Nashville might be known as a 10-year town, where it takes a decade or more to get noticed. But for River House Artists/Warner Music Nashville’s Austin Snell, the rules have never really applied.
Snell fuses hard-rocking sonic aggression with the deep-feeling confessions of a country troubadour. The Georgia native drifted into Nashville with a battered old guitar and wrote a career-launching hit. Now, just one year into his Music City tenure, he’s well on his way to making “grunge country” as familiar a term as “honky tonk.”
Austin Snell will take the stage at 7:30 p.m. Saturday, July 1, in the old bank parking lot in downtown Thomas for Mountaineer Days.
After his gritty “Excuse the Mess” gathered one million streams in its first week of independent release, Snell dropped a handful of hard-core country rockers, with momentum building behind the sound. A rare SiriusXM Highway Find accolade – the same one bestowed on now-superstars like Maren Morris and Luke Combs and distinction as just the second artist ever chosen for SiriusXM’s Artist Accelerator program.
It all points to that rare star who has found his mark early – and there’s more on the way. But if you ask the humble hitmaker, he’s no visionary genius. Just a guy who loves hard rock and country in equal measure, with a deep understanding of struggle … and a voice that sheds light in the dark.
“It seems to keep clicking, and I don’t really know why,” the emerging star admits. But that modesty belies a wild ride.
Snell grew up with a modern rock-loving father and a mother drawn to country radio. Traveling the South to race go-karts on weekends, Snell ended up internalizing every note of those records and feeling at home whenever they were playing, no matter where he was at the time. But it was when joining the Air Force that music became a passion.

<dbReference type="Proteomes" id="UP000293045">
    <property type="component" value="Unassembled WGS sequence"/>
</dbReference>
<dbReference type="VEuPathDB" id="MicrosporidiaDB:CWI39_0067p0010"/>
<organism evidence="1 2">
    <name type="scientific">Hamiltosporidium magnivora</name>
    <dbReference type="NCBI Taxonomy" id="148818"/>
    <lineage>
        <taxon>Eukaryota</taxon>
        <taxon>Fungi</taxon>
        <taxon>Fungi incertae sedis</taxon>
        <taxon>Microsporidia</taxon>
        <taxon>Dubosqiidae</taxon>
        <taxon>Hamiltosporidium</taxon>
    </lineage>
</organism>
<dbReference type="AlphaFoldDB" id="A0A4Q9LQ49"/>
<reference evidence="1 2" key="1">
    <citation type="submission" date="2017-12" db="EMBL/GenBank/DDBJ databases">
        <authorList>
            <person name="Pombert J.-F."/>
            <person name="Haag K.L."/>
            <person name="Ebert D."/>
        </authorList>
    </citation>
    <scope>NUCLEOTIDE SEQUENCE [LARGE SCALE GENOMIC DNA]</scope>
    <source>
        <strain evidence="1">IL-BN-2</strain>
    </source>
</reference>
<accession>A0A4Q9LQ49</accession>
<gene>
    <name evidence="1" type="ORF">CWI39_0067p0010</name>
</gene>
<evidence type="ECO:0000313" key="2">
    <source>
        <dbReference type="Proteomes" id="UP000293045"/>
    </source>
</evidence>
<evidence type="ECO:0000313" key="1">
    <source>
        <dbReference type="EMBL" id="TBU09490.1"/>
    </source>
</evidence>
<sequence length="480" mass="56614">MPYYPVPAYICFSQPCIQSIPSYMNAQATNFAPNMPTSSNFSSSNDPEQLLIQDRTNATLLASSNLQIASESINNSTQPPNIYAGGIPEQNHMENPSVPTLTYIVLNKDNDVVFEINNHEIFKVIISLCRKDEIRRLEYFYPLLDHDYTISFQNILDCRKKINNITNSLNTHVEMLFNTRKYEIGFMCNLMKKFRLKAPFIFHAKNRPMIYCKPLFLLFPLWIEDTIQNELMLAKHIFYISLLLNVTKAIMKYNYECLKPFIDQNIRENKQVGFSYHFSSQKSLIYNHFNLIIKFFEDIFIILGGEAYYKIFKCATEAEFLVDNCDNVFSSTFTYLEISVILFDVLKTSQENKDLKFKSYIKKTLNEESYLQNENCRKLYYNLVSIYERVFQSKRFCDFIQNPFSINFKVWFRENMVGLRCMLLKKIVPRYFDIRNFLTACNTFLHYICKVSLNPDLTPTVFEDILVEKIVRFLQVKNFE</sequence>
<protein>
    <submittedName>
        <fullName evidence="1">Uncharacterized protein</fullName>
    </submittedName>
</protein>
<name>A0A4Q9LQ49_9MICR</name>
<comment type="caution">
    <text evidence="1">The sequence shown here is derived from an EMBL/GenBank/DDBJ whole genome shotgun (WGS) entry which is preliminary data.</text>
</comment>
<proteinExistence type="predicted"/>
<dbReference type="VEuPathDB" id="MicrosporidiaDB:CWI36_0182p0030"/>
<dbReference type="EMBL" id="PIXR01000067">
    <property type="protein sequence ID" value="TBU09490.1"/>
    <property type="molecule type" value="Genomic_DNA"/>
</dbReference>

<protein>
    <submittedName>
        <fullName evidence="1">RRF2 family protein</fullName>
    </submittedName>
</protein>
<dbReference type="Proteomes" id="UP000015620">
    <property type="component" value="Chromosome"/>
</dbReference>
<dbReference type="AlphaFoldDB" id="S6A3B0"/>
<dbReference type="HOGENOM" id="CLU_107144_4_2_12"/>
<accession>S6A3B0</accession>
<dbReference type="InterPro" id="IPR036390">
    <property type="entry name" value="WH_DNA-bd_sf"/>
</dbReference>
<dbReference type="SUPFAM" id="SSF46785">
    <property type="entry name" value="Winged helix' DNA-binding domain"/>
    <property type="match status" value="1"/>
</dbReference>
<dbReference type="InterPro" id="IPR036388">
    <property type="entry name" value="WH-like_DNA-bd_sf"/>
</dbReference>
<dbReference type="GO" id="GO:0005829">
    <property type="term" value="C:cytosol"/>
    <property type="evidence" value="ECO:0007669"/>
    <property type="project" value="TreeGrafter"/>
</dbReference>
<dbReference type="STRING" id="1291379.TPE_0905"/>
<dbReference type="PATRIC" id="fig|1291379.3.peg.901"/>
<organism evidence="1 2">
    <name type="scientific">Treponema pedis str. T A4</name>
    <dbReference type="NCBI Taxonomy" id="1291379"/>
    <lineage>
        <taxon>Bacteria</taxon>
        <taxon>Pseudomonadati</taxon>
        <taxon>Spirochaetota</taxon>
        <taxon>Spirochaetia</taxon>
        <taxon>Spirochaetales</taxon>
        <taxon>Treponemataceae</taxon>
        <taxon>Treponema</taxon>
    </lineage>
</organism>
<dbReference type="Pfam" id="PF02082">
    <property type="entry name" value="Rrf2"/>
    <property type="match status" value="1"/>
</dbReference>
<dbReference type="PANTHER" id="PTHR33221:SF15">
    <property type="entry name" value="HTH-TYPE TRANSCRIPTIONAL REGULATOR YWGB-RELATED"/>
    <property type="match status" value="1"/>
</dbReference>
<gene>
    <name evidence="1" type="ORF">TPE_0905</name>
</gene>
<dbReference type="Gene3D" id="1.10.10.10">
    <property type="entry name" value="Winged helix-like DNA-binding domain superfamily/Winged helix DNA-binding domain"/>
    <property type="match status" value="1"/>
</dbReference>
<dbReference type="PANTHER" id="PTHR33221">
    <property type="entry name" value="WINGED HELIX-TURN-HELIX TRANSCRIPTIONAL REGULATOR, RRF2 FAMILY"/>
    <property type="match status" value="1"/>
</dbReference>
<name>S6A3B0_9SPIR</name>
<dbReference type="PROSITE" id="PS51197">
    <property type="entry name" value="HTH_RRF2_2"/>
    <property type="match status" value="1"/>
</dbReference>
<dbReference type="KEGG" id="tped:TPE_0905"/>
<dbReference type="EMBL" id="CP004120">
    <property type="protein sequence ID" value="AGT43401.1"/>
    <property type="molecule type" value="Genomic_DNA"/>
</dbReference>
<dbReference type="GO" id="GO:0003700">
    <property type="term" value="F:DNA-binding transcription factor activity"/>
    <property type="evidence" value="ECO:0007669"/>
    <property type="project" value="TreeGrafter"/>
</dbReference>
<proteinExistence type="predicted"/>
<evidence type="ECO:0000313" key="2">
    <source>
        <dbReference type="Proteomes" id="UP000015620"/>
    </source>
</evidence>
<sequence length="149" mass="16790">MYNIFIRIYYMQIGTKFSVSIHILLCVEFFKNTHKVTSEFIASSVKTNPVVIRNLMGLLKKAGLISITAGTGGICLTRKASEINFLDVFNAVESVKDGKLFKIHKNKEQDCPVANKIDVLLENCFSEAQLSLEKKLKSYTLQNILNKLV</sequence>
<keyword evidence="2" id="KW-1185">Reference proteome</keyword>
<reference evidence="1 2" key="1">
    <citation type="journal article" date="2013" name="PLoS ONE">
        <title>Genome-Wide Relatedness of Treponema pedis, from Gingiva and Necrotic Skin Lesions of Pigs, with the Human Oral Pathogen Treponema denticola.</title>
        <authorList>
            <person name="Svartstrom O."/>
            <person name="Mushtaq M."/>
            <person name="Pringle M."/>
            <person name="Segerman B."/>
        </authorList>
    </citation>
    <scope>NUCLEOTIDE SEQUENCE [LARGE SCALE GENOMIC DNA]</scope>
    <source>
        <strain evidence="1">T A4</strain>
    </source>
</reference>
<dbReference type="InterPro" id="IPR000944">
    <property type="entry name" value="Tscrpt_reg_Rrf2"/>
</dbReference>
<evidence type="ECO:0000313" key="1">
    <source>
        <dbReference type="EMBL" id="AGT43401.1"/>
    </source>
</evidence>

Nineteen years old, 1,000 miles from home, and alone for the first time, he passed the long evenings with a cheap acoustic guitar, belting out the same tunes he grew up on with a few clumsy chords. Already obsessed and unable to visit home due to COVID-19, Snell dove into writing songs as he heard on country radio – heartfelt, melodic, and filled with clever hooks. Then his mom did what moms do.
“I let my mom talk me into posting my stuff on Facebook for our friends,” he says with a chuckle. “People ended up liking it, so that’s what I did in my free time. I would write songs and post them, to see what people thought.”
Unsurprisingly, his audience soon grew, and the wild ride got wilder. After returning home and deciding he’d rather write songs than work a shift, Snell made up his mind to try Nashville.
At first, Snell just went with the flow, learning the ropes of Nashville’s well-established co-writing scene. But things were about to change at 24 years old and only five years after first picking up a guitar.
“I moved with the plan of not putting anything out until I found something different, something nobody else was doing that felt authentic for me,” Snell explains. “I didn’t know how long that would take, but then we wrote ‘Excuse the Mess,’ and it opened my world.”
Co-written with Presley Aaron and Christian Yancey, the low-down power ballad was the first track Snell wrote with a hard-rock edge – and it was different. Tunes like “Send You the Bill,” “Cold,” and “Pray All the Way Home” followed and helped Snell solidify his sound.
“I grew up on both sides of this music, so I just hope people know it’s real to me,” Snell explains. “I think that’s my main goal, to make my own sound and let everyone know I’m not trying to copy anybody else. I’m going to pave my own way.”